Dismukes has a history of publishing questionable research commissioned by oil and gas industry clients with results favorable to those clients.

In 2012, the IND reported on a paper by Dismukes titled “The Impact of Legacy Lawsuits on Conventional Oil and Gas Drilling in Louisiana.” That paper argued that so-called “legacy lawsuits” over oil and gas industry damage to the Louisiana coastline had cost the state billions of dollars and tens of thousands of jobs.

Other economists refuted Dismukes’ findings, and records released by LSU showed that Dismukes was massaging the data in the report in order to construct a narrative friendly to the oil and gas companies ExxonMobil and Chevron, who supplied the underlying data for the report. In one email, Dismukes even admits to wanting to conceal the industry’s involvement with his study.

Dismukes was selected by the Louisiana Public Service Commission in 2014 to study the economic impacts of increased solar energy use, amid criticism from the solar industry over his ties to oil and gas interests. Solar producers brought up Dismukes’ legacy lawsuits report as well as paid work for America’s Natural Gas Alliance, a gas industry lobbying group.

This year, Secretary of Energy Rick Perry named Dismukes to the National Petroleum Council, an advisory board that represents the oil and gas industry’s views to the Department of Energy.

Center for Energy Studies and Louisiana State University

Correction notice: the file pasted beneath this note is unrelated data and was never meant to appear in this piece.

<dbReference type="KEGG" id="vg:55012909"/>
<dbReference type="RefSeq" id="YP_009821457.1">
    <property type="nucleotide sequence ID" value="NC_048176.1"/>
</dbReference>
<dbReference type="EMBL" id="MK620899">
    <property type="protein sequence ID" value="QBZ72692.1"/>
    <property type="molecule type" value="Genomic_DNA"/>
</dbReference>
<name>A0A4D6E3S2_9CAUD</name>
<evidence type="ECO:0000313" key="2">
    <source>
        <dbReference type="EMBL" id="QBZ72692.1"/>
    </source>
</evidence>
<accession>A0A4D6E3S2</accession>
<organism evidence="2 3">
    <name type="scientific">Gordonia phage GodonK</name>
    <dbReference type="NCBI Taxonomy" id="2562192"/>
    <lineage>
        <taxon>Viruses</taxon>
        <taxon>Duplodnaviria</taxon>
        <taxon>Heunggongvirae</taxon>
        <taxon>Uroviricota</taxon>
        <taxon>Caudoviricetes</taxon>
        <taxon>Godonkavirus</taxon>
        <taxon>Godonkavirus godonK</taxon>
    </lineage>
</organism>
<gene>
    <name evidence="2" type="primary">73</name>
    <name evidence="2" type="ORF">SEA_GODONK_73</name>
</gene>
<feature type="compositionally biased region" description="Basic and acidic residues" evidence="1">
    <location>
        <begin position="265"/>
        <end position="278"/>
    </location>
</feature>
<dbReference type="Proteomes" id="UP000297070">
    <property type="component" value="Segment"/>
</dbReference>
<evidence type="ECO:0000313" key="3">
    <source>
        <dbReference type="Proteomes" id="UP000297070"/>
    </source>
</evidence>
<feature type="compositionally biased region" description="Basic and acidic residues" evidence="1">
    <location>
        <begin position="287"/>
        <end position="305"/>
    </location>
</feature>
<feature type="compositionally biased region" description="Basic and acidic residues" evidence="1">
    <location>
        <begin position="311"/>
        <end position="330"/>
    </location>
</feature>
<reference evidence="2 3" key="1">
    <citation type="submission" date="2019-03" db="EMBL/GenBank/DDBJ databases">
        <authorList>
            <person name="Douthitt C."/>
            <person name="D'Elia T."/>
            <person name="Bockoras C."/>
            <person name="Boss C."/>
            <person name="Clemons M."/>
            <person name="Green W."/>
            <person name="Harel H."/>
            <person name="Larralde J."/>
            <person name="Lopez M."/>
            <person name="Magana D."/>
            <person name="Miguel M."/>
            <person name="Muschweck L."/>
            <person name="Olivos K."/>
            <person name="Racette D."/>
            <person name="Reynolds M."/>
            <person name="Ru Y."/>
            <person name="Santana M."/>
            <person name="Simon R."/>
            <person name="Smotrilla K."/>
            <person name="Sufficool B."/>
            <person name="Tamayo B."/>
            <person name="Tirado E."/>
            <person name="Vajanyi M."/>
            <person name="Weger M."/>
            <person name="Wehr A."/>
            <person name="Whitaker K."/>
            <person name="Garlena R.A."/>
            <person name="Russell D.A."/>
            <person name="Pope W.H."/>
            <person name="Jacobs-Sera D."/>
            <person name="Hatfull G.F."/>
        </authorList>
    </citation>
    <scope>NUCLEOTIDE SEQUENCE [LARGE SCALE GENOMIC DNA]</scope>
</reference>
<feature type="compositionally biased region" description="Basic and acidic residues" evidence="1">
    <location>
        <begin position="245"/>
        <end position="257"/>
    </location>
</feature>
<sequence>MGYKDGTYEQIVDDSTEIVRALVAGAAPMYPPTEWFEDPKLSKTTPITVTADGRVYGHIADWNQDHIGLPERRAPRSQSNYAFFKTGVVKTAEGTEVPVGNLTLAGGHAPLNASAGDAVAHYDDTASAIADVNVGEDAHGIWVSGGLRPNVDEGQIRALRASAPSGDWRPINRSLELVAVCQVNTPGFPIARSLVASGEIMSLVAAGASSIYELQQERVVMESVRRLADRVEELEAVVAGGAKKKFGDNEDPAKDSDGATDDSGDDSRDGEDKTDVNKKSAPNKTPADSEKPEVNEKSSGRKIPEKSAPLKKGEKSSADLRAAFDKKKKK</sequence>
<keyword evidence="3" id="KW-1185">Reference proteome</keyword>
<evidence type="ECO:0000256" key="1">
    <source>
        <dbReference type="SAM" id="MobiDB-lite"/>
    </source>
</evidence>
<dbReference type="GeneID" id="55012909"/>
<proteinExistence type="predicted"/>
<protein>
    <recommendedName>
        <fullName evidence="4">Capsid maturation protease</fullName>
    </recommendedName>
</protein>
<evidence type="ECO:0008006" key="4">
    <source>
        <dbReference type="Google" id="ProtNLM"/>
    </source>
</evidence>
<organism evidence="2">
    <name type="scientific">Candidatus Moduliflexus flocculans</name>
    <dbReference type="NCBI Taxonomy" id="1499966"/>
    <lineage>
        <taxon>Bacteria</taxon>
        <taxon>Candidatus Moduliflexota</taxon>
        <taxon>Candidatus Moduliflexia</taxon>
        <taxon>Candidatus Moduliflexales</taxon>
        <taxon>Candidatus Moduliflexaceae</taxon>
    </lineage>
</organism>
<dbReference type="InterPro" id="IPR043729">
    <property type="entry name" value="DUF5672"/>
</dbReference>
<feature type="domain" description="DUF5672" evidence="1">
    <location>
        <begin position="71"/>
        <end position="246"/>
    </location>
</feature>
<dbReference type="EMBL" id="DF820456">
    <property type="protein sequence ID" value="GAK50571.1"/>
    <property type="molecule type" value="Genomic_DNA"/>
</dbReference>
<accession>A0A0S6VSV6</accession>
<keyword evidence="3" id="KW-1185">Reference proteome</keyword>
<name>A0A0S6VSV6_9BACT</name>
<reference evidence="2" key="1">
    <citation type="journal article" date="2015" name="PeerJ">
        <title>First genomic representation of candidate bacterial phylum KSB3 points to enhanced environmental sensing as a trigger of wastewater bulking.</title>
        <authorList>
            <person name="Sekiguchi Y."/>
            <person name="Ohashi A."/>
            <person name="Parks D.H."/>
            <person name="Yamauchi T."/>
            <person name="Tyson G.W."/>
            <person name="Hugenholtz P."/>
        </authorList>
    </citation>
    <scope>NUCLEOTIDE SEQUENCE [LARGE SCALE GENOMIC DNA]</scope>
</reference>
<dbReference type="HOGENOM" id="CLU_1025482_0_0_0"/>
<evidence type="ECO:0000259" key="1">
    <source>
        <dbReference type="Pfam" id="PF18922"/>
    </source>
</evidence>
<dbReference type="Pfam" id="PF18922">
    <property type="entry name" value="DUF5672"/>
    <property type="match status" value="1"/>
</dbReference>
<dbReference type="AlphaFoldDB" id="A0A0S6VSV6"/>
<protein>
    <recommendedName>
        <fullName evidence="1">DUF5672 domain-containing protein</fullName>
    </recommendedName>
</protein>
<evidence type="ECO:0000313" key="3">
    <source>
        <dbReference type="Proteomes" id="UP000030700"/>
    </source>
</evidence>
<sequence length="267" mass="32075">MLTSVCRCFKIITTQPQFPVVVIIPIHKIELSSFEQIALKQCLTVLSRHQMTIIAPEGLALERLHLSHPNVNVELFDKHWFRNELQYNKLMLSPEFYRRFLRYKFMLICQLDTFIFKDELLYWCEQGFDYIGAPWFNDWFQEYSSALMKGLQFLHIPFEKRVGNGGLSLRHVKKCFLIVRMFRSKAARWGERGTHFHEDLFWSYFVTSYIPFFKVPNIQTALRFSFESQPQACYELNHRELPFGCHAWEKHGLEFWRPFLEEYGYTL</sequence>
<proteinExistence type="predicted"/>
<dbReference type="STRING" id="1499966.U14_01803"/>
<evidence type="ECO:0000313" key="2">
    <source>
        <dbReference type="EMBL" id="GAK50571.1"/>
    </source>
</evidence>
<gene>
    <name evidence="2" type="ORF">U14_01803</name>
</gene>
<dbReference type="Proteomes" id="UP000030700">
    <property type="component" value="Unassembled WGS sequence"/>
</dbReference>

The Center for Energy Studies, which Dismukes directs, is an industry-sponsored unit at Louisiana State University that “is mandated to provide energy information and analysis that responds to the needs of the legislature, public agencies, and business and civic groups,” according to its website.

The Center is advised by a 25 person council comprised almost entirely of oil and gas industry executives or lobbyists. The advisory council includes nine current oil and gas industry employees, two former employees, four representative of energy industry trade groups, and four lobbyists for energy companies.

Balancing the industry representation on the advisory council are two public officials: the secretaries of the Louisiana Public Service Commission and the Department of Natural Resources.

One member of the CES advisory council is David A Cagnolatti, a state government relations manager for Phillips 66, a refining company which owns a 40% stake in the Bayou Bridge Pipeline.